Heyfield’s ASHen-faced workforce

COWWARR’S Anthony Wilkes has always loved going to work at the Heyfield Greenmill.

Now a black cloud hangs over him and his colleagues every day.

As Australian Sustainable Hardwoods faces potential closure due to a lack of timber supply, its 250-strong workforce is staring ashen-faced at the future plagued by fear and doubt.

For Mr Wilkes, it’s a case of dejavu.

He was retrenched after the closure of a Neerim South sawmill more than a decade ago, also due to a supply issue, and knows how hard people were hit.

The 48 year-old said he was fortunate to find a job as a bench operator at Heyfield – a hotly contested role – and has happily worked there for the past 12 years.

But not everyone was so lucky, nor will his current peers be if ASH closes its doors.

Mr Wilkes worries his workmates young and old – who he refers to as family – will have a tough time finding alternative work in the case of closure.

He highlighted a colleague he helped find work at the mill 10 years ago, who has cerebral palsy.

He described him as “one of the best workers there”, an avid sportsman and mate, who recently bought a house and has an 18 month-old child.

“I don’t know what he’s going to do if the 250 jobs go,” he said.

The day shift supervisor said it came as a shock when the company informed its workers last month they could be out of work by September.

“Pretty disappointing, blokes were thinking ‘what are we going to do? I’ve got mortgages, I’ve got family, I’ve got kids that go to school’; they’re lost, they’re gut-wrenched, it’s not good at all,” he said.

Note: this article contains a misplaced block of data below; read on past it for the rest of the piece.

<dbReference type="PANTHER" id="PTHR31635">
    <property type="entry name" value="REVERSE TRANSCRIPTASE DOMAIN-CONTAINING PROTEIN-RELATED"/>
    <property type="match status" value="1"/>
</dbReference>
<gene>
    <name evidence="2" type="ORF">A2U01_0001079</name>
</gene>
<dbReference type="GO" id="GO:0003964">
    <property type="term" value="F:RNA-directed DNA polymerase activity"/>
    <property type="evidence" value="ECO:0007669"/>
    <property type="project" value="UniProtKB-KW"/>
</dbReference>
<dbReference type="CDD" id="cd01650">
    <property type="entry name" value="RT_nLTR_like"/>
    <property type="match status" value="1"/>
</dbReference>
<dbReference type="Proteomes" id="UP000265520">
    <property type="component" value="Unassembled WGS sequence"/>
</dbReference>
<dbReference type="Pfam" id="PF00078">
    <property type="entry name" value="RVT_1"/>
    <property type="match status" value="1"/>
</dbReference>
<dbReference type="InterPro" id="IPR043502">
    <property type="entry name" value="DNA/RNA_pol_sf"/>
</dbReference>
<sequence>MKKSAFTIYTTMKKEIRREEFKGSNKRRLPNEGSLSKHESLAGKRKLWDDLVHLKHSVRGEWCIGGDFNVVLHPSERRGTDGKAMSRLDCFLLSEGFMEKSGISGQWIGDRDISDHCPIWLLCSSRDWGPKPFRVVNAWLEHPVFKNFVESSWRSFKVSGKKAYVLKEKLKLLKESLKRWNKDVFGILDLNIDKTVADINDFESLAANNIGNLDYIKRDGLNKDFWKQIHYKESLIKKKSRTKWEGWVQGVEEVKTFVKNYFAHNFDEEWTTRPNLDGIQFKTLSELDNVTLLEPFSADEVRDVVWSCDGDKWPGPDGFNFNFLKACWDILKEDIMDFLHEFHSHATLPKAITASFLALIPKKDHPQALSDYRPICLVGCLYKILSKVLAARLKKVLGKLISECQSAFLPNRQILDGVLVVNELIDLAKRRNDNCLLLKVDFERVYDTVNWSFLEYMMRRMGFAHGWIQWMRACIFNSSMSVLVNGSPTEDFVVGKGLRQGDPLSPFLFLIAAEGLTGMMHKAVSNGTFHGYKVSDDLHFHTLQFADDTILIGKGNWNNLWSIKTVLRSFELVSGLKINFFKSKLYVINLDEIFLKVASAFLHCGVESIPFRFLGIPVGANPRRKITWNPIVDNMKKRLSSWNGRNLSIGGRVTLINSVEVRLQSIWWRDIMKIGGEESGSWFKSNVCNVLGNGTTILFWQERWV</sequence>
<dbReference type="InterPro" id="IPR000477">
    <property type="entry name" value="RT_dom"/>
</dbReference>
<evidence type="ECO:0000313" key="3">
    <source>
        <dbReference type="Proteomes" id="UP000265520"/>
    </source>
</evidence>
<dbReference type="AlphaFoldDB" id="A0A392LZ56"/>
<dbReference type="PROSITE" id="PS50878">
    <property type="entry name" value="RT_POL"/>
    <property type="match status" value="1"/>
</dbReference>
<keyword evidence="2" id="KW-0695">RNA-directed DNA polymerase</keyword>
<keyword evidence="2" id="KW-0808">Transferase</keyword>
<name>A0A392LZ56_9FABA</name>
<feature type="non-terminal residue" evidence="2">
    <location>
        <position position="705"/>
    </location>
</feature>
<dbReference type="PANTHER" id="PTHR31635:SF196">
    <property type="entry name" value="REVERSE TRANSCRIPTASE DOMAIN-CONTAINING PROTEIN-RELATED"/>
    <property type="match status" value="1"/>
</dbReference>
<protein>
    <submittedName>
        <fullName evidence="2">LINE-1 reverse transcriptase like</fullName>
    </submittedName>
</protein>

“The mood is down, the morale is down. I find people are on edge. I worry about people maybe hurting themselves because they’re not focused on their jobs and they’re worried about what might happen in six months’ time if the place does shut down.

“We don’t have trades to fall back onto, a lot of older blokes around 55-60 have been in the industry 40 years and don’t know how to do anything else.”

Having purchased the Cowwarr General Store with his wife about seven months ago, Mr Wilkes is also worried about the future of his business and others around town.

He said the Railway Hotel in Heyfield was already noting reduced patronage as workers began saving every penny.

Amid all the uncertainty, Mr Wilkes has been searching for clarity from the State Government, which owns ASH’s major supplier VicForests.

When he was told the mill might close he emailed Premier Daniel Andrews to invite him to Heyfield but never heard back.

Not content to lay down, Mr Wilkes set up a crowd funding campaign online and raised $25,000 to print an open letter to the premier as a full page advertisement in Saturday’s Herald Sun.

Donations came from all corners, including $6 from a little girl with the message “save my dad’s work”.

The heartfelt letter explains employees’ concerns and notes the mill is a great place to work, offers equal opportunities and supports the town.

While he hasn’t heard back from Mr Andrews yet, he has had a stream of positive feedback from the public, with messages of support flooding in from across the country and as far as Hong Kong.

Mr Wilkes called on the Premier to visit the mill and offer its workers some security.

“I can’t understand why the government can play with people’s lives and their livelihood. They need to come up with a solution,” he said.

“I think the workers want to see Daniel Andrews, they want to see him and they want him to tell us what’s going on and make sure our jobs are secure.”